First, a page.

Transactional coherence and consistency (TCC) parallelization requ i res only a few new
programming constructs. It is simpler than parallelization with conventional threaded
models because it needs fewer code transformations for typical parallelization efforts. In
particular, it lets programmers make informed trade-offs between programmer effort and
performance. In simplified form, programming with TCC is a three-step process:
1. Divide the prog ram into transactions. To create a parallel program using TCC, a
p rogrammer coarsely divides the program into transactions that can run concurrently
on different processors. In this respect, parallelizing for TCC is like conventional
parallelization, which also requires finding and marking parallel code regions.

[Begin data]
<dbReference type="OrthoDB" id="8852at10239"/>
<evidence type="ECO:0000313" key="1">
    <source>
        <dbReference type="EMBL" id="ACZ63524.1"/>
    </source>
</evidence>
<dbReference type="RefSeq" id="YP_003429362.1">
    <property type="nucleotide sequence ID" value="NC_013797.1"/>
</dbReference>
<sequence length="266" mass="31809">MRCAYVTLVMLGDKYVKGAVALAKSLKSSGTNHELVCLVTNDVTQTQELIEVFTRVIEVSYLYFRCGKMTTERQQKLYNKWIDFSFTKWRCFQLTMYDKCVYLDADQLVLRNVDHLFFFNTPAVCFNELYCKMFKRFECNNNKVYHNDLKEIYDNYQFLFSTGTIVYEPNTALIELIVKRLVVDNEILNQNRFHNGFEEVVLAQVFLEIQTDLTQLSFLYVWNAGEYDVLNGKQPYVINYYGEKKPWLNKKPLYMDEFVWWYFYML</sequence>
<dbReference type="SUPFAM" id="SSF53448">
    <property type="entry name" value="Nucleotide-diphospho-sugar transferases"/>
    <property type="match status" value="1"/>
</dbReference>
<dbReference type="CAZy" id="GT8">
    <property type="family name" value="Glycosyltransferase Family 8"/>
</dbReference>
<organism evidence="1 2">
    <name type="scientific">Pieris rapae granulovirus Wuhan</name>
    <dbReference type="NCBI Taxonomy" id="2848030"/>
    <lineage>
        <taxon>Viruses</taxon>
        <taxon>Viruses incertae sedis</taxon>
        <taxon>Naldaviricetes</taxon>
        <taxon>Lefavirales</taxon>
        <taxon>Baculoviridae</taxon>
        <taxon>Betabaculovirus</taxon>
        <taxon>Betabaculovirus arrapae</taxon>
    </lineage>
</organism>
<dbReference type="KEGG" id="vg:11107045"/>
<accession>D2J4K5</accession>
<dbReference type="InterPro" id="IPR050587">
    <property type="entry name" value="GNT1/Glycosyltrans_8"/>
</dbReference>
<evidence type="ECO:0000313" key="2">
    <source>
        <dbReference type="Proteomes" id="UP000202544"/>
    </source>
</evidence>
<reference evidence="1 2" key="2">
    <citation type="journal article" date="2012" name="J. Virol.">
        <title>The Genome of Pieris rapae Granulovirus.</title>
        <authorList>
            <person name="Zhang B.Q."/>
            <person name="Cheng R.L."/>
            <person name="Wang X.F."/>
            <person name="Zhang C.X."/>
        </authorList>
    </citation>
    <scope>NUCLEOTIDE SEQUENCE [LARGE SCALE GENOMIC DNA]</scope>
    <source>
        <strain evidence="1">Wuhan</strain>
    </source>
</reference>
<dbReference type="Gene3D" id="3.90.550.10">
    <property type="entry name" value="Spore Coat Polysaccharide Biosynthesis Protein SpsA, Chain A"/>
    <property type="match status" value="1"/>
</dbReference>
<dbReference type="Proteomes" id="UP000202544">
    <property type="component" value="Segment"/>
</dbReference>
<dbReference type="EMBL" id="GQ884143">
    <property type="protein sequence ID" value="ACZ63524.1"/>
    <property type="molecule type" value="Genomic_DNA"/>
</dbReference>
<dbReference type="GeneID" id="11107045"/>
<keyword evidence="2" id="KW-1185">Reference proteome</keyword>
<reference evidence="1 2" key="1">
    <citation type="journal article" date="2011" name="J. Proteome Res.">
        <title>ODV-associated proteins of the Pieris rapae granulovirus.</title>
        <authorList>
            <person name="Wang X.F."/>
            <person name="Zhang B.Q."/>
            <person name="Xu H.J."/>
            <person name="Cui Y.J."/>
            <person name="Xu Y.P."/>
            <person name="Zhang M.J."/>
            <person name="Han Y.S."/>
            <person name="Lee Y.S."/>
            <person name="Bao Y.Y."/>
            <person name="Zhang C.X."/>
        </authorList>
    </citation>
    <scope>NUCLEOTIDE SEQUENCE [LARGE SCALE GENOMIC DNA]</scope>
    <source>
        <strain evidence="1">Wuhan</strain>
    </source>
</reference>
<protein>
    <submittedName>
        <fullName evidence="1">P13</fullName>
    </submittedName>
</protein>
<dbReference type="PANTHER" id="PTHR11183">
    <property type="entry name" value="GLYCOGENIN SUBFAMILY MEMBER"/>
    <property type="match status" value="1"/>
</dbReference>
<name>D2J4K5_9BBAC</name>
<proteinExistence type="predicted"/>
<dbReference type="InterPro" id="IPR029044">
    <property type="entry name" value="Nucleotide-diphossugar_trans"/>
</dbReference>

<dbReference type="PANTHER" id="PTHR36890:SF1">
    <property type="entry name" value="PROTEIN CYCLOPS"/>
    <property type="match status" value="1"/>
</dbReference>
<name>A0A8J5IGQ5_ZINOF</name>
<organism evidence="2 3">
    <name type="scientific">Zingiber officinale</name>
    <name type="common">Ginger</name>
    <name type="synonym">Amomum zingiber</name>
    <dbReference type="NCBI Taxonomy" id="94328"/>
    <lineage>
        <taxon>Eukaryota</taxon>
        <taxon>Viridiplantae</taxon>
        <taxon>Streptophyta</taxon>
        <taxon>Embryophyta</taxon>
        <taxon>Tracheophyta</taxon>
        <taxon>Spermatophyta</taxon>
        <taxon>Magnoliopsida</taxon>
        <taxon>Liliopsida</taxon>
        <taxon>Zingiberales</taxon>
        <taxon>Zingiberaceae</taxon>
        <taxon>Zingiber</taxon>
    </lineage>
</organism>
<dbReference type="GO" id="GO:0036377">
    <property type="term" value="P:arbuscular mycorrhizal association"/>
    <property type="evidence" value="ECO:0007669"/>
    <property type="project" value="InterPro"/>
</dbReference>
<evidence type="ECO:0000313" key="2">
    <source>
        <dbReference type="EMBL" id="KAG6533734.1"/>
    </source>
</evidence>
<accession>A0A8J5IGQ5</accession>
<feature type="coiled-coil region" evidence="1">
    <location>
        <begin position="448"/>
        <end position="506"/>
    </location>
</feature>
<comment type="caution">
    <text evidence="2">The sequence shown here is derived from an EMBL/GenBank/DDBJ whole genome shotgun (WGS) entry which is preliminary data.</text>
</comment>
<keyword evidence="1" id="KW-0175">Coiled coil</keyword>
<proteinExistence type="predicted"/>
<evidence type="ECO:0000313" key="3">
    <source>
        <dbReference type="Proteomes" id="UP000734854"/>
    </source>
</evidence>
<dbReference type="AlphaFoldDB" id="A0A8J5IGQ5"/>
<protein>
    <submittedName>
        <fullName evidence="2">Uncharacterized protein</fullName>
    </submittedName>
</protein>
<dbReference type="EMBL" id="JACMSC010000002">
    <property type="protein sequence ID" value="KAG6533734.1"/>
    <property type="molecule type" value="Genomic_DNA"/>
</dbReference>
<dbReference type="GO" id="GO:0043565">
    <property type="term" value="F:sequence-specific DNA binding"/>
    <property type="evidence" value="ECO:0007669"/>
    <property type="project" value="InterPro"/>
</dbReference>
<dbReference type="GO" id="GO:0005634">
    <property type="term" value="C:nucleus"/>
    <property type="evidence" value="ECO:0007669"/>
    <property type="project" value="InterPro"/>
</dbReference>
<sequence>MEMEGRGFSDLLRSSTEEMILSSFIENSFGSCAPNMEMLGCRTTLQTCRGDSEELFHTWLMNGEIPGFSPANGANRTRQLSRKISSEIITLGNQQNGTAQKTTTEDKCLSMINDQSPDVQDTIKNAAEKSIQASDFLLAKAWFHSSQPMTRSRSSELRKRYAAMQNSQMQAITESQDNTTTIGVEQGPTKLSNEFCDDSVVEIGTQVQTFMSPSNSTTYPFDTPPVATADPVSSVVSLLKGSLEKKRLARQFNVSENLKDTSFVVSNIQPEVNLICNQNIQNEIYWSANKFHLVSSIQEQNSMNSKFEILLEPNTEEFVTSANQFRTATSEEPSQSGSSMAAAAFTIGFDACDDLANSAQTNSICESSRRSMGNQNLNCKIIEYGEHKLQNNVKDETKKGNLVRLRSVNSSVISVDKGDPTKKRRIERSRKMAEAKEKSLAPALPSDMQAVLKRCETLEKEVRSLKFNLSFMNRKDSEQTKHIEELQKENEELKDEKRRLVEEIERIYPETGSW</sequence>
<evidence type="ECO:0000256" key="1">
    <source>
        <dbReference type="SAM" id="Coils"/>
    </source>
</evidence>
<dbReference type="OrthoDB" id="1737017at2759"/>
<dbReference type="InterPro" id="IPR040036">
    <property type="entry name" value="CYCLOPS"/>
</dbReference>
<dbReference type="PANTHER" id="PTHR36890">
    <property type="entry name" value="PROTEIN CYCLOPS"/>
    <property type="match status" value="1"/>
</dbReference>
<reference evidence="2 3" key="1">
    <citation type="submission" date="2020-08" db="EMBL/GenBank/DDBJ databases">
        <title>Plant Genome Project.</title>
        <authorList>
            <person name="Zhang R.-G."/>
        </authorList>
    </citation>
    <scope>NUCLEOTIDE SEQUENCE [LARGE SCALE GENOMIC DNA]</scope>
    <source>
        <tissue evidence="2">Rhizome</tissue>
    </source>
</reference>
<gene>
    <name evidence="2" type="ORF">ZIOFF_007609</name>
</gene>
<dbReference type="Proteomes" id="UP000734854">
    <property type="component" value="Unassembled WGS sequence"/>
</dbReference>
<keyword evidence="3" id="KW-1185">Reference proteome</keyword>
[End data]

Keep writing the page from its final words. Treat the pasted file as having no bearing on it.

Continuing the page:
However, with TCC the programmer does not need to guarantee that parallel regions are
independent, as hardware will catch all dependence violations dynamically. Our
interface lets programmers divide their program into parallel transactions using loop
iterations and/or a forking mechanism.
2. Specify transaction order. The default transaction ordering is to have transactions
commit results in the same order as they would in the original sequential program,
because this guarantees that the p rogram will execute correctly. However, if a
programmer can verify that this commit order constraint is unnecessary, he or she can
relax it completely or partially to improve performance. The interface also provides
ways to specify the application’s ordering of constraints in useful ways.
3. Tune performance. After selecting and o rdering transactions, the programmer can run
the program in parallel. The TCC system can automatically provide feedback about where
violations occur in the program, which can direct the programmer to perform further